My Loud, Mouthy Opinion on Art
by Nix Winter
I am reading this book. It's a book gotten on from the back shelf at a thrift store. For a $1.99 can see into the academic thought of a couple decades ago. I can see the sweet little students sitting in class swallowing these ideas down like lead based cough syrup. Sure, the Greeks had a 'Middle Ages' and it was just like ours. Everything in the history of Humanity relates back to our own experience of culture, which is, of course, the pinnacle of Human endeavor and experience.
The first anthropology class I ever took taught me a very useful concept. Ethnocentrism. I think that a deeply imbedded belief that our culture is really and truly the very best and everything else is just trying to grow up to be our culture is at the root of the idea that everything is art.
Humans make judgements. That's what we do. It's at the heart of being able to survive in a physical world. Back in the day when 'Do I eat this?' was a life or death question, we got pretty good at making choices. Even as recently as a hundred years ago a cut could kill you, ice boxes were for the rich. A little more than a hundred years ago some doctors thought that being a gentleman meant your hands were clean... that they couldn't pass disease. What has this got to do with humans making judgements? The world is historically a very dangerous place. Making the right choices keeps body and soul together, gets one's spawn old enough to reproduce themselves. Making choices, practicing this skill with logic, authority, and skill is like eating. We need to do it to stay alive.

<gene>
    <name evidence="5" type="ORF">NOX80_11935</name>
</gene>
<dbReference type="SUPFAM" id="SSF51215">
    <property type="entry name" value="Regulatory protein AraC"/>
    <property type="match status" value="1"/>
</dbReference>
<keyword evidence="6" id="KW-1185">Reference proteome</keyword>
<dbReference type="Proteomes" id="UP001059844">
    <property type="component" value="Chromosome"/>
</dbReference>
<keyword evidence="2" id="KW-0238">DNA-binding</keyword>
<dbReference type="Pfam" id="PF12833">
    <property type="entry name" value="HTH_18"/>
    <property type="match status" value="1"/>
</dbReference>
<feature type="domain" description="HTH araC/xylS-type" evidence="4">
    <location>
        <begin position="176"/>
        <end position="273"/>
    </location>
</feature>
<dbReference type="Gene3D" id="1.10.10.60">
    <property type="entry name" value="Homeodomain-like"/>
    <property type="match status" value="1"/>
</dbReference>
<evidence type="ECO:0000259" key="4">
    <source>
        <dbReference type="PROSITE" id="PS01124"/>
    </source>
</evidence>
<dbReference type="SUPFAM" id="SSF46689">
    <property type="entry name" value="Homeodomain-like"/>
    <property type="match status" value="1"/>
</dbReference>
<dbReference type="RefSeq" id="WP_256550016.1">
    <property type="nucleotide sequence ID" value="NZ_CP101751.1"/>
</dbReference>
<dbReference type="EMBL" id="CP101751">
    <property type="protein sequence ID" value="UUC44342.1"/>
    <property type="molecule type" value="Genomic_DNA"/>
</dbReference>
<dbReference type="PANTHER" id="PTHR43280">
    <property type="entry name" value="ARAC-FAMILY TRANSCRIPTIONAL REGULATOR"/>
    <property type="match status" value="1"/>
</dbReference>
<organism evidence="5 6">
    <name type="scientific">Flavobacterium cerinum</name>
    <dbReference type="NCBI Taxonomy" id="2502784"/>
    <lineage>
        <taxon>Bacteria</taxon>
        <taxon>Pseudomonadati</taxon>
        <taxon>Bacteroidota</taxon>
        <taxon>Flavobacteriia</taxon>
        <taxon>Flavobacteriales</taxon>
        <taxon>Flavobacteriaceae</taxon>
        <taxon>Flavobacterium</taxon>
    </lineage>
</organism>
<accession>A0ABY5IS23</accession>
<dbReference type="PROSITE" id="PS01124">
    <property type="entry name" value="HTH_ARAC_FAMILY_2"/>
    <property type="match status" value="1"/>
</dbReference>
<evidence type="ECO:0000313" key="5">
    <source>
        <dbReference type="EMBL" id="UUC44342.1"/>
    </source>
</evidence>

We also need inclusion in our tribe. Exclusion, banishment, isolation, loneliness, abandonment... these are all very dark words to us, words that whisper of death and misery. We want to say true things, right things, that get us respect and make us look like the good guy. Old text books on art and history... they drip with how Western Culture is the pinnacle, how the bible is actual history, how Dick and Jane are real people.....
Dick and Jane are so familiar. See Jane run. When I'm in that place where I'm safe and comfortable in my culture, my sweet culture that surrounds me and obviously represents the height of human achievement, and then someone shows me a basket that looks more like a hairball my cat might have puked up than something Little Red Riding Hood could have carried, well.... It doesn't look like the height of civilization. It doesn't look like art. Now, not wanting to be like those people who wrote those ethnocentric books that are now considered so rude, I don't want to say it's not art. Even if I think that my cat could kick out better from her litter box, I can't say that.. if I can't say it.. I can't very well be thinking it and lying, now can I? Someone might actually think that basket is art. Who am I to question the intent of the creator?
Along that line of reasoning, I get to a place where if I draw a line and say anything beyond this is not art, then I'm going to find exceptions and I'm going to offend people and risk banishment. I can't make a choice like that.. so Everything is Art.